War of the Rebellion: Serial 109 Page 0669 Chapter LXIV. CORRESPONDENCE, ETC.-UNION.

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and dangerous one, and the men composing the force are loyal and patriotic, but for many reasons best known to themselves are averse to entering the army. We are often complelled tor ecruit largely at the North and succeed among the class mentioned, because they are willing to endure hardship and danger and can do so in a way they understand by entering our service, and because in this service there is an implied contract, that they shall not be called upon to shoulder a musket. I have no hesitation in saying that I can set at any moment a large force at work intrenching and rendering other aid of a similar character, but theyw ould have to go as civilians and be guarded while at work. Our force are (if I may be allowed to say it) celebrated for their readiness to assist in every way in s uch emergencies, but they have always gone out under and have preserved their own organizations, working under their own foreman, &c.; so much for that part of the subject.

Now for another point. I am here with a railroad force, responsible for moving trains, &c., and for a large amount of Government property. Our service is an anomaly in war, but you know that they are not quartermaster's men in the ordinary sense of the word. Now should an emergency happed (which God forbid) while my men were all out intrenching, by or on account of which General Thomas should want every article of Government property immediately moved-say across the Cumberland-what would he say to me if I had to tgell him I had no men; that I had sent them out because the quartemaster's men were ordered out and I though I would help them? Am I not entitled to some express and positive directions from him b efore abandoning even temporarily my responsibilities here? These are all questions which suggest themselves to my mind and somewhat embarrass me in replying to your letter as cordially as I could wish to. I hope that you will not imagine either that my force is at all lukewarm in this matter; they have too fequently encountered dangers to be suspected of that; but I wish them to be just where they ought to be, and have therefore made these suggestions. I have ordered every "head of a force" under me to supply every one of his men with picks, shovels, and axes and to await orders, and am anxious for them to co-operate and assist in every way consistent with a proper regard for their own immediate duties.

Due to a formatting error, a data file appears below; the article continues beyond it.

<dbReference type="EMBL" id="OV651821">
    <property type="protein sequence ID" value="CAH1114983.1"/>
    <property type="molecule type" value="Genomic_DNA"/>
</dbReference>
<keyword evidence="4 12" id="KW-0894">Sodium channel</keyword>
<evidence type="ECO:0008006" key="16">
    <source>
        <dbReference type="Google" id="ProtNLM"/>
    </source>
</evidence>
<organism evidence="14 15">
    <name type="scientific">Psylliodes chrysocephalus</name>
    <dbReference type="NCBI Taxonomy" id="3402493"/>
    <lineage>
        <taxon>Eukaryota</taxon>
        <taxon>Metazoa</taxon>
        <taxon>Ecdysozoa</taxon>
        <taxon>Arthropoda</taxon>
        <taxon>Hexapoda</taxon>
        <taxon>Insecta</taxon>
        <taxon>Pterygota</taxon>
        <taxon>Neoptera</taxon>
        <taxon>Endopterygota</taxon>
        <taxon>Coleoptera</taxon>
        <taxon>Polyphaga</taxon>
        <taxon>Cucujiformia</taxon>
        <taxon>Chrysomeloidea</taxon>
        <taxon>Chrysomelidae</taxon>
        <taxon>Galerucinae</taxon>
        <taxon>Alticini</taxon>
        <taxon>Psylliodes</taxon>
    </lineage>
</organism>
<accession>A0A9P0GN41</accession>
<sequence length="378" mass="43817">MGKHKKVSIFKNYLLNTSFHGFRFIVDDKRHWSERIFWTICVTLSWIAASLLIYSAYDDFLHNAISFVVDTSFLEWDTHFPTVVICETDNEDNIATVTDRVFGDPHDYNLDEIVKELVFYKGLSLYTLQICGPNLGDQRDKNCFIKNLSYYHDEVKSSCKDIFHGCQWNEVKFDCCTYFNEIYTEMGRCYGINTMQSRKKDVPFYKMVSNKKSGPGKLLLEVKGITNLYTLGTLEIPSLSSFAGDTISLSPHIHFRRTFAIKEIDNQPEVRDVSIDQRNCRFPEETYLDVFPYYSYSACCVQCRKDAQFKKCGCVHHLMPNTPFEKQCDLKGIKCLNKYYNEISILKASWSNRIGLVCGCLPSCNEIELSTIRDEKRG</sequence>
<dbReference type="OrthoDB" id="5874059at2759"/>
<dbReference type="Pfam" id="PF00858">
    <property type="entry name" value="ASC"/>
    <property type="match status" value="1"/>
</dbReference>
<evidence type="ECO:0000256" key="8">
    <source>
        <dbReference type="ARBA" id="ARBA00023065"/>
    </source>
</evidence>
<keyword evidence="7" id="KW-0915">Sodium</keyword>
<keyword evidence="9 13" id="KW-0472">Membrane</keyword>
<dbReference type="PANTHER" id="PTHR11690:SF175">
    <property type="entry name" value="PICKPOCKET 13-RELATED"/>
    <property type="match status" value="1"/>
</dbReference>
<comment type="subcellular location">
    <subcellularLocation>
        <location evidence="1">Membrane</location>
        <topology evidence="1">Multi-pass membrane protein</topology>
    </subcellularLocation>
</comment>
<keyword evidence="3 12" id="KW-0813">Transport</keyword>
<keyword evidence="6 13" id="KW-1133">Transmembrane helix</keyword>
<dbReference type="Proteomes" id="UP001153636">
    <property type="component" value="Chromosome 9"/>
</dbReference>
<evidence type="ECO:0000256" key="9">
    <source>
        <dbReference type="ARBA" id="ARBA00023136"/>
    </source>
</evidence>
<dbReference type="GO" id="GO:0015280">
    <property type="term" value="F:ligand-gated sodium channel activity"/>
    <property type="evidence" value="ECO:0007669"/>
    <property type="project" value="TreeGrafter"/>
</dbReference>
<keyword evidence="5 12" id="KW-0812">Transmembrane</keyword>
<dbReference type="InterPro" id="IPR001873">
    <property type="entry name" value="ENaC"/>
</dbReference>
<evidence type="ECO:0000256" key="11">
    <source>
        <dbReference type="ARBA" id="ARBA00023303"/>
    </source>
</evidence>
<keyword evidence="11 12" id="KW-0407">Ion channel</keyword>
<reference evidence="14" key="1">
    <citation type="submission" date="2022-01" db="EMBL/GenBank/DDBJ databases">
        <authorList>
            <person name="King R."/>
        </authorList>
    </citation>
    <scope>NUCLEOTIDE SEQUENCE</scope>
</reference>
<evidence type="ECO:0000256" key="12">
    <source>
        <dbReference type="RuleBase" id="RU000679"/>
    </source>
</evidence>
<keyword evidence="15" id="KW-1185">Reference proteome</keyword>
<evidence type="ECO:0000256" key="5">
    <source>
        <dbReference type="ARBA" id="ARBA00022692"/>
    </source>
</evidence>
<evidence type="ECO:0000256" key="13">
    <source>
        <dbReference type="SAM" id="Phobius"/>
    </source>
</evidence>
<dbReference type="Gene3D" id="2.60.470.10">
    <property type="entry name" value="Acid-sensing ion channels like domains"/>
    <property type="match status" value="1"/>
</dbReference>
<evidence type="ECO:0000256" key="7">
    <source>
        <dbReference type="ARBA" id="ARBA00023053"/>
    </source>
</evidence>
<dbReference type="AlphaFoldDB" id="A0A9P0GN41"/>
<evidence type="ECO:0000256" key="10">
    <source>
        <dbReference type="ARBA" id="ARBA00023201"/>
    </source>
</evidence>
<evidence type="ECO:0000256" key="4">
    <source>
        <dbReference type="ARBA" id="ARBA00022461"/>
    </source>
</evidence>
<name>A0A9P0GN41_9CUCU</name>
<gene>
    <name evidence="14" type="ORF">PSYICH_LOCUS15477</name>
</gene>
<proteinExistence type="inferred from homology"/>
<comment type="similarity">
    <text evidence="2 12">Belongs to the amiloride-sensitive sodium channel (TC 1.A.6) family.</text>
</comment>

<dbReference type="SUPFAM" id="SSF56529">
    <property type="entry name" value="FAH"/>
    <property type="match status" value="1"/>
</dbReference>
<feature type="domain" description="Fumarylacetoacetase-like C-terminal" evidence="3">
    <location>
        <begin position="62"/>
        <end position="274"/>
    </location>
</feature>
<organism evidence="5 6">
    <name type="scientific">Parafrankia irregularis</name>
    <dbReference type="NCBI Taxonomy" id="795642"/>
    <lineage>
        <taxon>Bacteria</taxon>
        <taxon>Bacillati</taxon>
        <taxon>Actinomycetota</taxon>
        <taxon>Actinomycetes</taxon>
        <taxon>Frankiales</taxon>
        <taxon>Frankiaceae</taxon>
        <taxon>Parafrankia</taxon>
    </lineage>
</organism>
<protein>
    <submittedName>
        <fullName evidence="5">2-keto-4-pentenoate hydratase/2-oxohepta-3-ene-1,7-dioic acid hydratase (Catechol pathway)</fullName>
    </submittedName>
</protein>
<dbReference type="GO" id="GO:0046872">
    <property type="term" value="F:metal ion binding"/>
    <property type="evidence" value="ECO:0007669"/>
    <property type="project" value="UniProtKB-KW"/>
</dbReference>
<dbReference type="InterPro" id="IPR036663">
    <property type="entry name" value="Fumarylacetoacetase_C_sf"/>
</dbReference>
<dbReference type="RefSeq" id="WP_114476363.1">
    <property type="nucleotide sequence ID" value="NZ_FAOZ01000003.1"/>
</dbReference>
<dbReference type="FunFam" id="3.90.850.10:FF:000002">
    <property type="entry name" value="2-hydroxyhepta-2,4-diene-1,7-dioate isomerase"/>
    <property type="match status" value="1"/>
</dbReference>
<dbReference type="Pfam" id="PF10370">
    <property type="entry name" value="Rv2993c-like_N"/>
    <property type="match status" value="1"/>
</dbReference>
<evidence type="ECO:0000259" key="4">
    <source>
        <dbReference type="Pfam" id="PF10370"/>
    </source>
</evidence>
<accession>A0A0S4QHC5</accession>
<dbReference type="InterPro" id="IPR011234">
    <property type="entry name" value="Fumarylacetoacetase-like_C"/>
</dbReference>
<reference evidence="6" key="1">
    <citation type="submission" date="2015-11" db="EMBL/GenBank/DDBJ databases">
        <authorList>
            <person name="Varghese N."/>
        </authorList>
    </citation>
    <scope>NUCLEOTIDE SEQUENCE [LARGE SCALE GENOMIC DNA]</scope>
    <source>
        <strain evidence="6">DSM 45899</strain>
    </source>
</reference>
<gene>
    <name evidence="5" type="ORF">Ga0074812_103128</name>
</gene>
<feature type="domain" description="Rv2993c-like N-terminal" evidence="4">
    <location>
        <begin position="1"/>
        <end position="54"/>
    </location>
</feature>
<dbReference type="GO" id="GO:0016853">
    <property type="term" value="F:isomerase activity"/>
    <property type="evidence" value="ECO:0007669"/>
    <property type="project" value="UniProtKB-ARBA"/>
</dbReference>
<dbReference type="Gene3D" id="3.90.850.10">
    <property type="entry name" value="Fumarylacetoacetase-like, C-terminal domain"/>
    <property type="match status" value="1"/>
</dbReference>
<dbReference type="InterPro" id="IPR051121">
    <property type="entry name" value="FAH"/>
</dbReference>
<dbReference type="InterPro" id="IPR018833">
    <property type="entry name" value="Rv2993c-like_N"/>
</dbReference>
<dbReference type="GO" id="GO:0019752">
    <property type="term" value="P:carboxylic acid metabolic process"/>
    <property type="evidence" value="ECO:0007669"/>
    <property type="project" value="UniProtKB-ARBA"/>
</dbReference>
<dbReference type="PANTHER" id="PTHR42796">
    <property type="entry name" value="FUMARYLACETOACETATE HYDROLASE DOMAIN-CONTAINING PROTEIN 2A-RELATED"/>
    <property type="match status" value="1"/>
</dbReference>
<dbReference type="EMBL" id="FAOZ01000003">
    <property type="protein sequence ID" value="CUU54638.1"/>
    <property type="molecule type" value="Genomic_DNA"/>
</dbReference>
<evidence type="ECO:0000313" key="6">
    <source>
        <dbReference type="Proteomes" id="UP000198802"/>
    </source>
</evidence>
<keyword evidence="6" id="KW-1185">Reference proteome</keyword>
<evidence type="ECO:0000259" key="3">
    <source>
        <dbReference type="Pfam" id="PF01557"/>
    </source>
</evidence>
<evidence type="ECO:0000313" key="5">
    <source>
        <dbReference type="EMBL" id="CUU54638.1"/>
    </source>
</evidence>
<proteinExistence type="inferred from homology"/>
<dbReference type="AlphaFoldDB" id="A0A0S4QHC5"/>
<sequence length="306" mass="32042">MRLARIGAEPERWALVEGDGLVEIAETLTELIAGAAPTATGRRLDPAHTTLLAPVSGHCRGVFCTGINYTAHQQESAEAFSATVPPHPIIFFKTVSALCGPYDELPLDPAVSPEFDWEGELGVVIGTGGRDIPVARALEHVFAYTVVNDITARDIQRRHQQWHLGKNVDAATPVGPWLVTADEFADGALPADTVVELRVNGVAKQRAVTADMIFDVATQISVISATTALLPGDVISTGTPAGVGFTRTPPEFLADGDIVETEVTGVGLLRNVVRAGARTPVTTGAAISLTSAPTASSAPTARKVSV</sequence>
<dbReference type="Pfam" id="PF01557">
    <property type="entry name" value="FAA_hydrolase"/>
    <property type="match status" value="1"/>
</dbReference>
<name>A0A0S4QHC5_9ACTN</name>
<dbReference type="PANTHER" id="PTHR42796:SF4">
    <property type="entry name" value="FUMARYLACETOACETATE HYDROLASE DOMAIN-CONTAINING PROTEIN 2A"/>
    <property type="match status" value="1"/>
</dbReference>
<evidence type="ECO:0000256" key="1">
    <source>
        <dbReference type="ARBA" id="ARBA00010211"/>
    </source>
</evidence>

I am, very respectfully, your obedient servant,

E. L. WENTZ,

General Supt. Military Railroads, Mil. Div. of the Mississippi.

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SPECIAL FIELD ORDERS, HDQRS. DEPT. OF THE CUMBERLAND, Numbers 1.

Pulaski, Tenn., January 1, 1865.

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V. The following-named regiments are hereby assigned to the Fourth Division, Twentieth Army Corps, and will render the desired reports and returns to Major General L. H. Rousseau, commanding: Forty-fifth, Forty-seventh, and Forty-eighth Missouri Volunteer Infantry.

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By command of Major-General Thomas:

HENRY M. CIST,

Assistant Adjutant-General.

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